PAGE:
Remote Access Monitoring Providing data-driven vascular access care

Among The Leaders in Vascular Access Surveillance

When an arteriovenous (AV) access begins to have complications, a referral for an intervention is standard procedure. The challenge for clinical staff is knowing which patients are having issues and need a referral.

Vasc-Alert solves this problem in an elegant manner. It is data driven, testing each access automatically every treatment, all without staff involvement. When access issues begin to develop, a weekly report alerts the staff of patients developing access issues before they become problematic so that they can make timely referrals.

Improving Patient Care Begins with a Functioning Access

Efficient dialysis requires a well-functioning, patent access. An access with issues will be inefficient, eventually leading to thrombosis, unnecessary hospitalizations, and loss of the access. Improving patient outcomes requires effective access care.

Patient Care


Efficacy of the Vasc-Alert Solution

Every AV access follows an individualized path, from first cannulation to final abandonment. Thrombosis accelerates this aging process. The key to longer access life is avoiding this adverse event. Numerous studies have shown that frequently testing the access and quantifying the risk for complications, reduces thrombosis.

Provider's Resources

The Justification for Improving Access Care

When patients suffer access complications like a conversion from an AV access to a catheter, it costs the facility between $3,000-4,000 due to missed treatments and the added cost for catheter use. Reducing these costs by making timely referrals for intervention can easily pay for the service. Furthermore, if the facility is participating in value-based care, hospitalizations and new access placements are also reduced.





“By adding Vasc-Alert to our program we provided our vascular coordinators an objective tool to measure the need for radiology intervention and were also able to decrease the amount of accesses lost to thrombosis. Vasc-Alert incorporated a higher frequency of evaluation and standardization for referral that we have been very happy with ever since implementing this in our practice. I could not recommend Vasc-Alert more highly after using this product for the past 6 years.”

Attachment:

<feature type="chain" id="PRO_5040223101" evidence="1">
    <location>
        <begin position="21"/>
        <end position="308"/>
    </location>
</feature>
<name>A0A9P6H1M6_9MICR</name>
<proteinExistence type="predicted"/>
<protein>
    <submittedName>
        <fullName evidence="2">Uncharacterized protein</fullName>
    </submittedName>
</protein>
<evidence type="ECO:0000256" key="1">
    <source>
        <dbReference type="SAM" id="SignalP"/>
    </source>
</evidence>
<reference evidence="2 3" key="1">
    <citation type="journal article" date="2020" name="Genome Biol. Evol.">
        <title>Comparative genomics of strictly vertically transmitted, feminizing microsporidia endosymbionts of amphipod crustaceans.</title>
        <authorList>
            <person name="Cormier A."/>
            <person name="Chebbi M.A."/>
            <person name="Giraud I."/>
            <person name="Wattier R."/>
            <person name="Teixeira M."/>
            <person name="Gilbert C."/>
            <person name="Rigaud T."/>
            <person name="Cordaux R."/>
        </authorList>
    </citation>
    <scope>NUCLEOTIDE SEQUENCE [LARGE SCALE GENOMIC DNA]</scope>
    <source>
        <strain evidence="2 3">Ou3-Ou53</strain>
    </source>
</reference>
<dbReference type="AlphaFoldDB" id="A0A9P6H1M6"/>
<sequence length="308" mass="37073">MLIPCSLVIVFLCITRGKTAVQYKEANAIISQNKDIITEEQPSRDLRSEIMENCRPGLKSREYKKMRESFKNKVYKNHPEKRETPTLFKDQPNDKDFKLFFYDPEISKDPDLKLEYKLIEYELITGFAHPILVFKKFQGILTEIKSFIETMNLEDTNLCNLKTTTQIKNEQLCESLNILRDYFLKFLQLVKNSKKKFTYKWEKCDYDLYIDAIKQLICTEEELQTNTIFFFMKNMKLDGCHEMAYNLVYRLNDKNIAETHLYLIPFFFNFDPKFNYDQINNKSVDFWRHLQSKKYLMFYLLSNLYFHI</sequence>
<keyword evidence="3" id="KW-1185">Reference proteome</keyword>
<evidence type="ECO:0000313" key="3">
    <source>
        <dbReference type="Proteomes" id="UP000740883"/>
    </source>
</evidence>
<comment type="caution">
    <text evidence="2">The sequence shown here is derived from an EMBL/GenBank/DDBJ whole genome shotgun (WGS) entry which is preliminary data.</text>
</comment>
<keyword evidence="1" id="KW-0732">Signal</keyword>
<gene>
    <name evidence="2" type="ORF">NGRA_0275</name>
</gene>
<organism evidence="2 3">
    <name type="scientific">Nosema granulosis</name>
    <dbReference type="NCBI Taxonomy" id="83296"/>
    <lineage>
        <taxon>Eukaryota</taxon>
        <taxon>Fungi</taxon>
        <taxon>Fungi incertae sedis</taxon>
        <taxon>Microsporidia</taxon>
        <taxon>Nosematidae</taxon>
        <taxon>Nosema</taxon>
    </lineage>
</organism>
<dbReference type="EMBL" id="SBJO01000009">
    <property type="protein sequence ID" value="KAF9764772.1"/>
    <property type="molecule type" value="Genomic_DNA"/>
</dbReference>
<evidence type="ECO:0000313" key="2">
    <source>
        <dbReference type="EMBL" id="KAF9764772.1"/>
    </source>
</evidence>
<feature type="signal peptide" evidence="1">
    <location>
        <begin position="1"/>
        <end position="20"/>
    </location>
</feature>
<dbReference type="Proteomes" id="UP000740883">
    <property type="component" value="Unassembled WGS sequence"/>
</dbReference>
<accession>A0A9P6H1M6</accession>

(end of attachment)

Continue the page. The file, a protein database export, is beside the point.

— Ben Cunningham, RNAC/EMT-P

UVA Dialysis Program


“Our staff and myself use it regularly as a tool to augment vascular access assessment. The weekly reports are shared with the Nephrologists during their weekly dialysis rounds. We look at their trends and are able to correlate with physical signs and symptoms, laboratory results and cannulation issues, and prevent potential complications. Your latest addition of the triage listing has been very helpful in guiding us to act on those alerts sooner than later."

— Elaine Go, RN, MSN, CNN-NP

Renal Educator, Providence St. Joseph Hospital


"Vasc-Alert is used throughout our dialysis centers to trend vascular access information that is patient specific data. Data sent from Vasc-Alert along with assessment findings from on site evaluation promotes an optimal environment for patient care."

— Georgia Wilson, MSN-Ed, RN, CNN

System Director of Dialysis Services Munson Healthcare, Interim Practice Administrator Munson Nephrology Consultants


"I have had experience using Vasc-Alert for over six months. I have found this to be a very useful tool to identify both arteriovenous grafts and fistulas with significant stenosis. During our monthly quality assurance meeting, I review the Vasc-Alert data with our vascular access coordinator and our unit administrator. The data is easy to access and simple to review."

— Medical Director

Mid-Atlantic Nephrology Associates, P.A


'We really like it. Rounding doctors use it. We send reports with patients to the access center. Our business manager had asked if VA is really necessary. The doctors have told him yes."

— Gerri Lewis, Administrator

Desert Cities Dialysis


"We [the VAM and her nurses] feel positive that we saved at least 3 patients from being conversions to catheters by seeing the Vasc-Alert reports. They were all sent for referrals due to increasing trending pressures and were noted to have at least 95% stenosis or greater. For sure they would have ended up being catheters!"

— Vascular Access Manager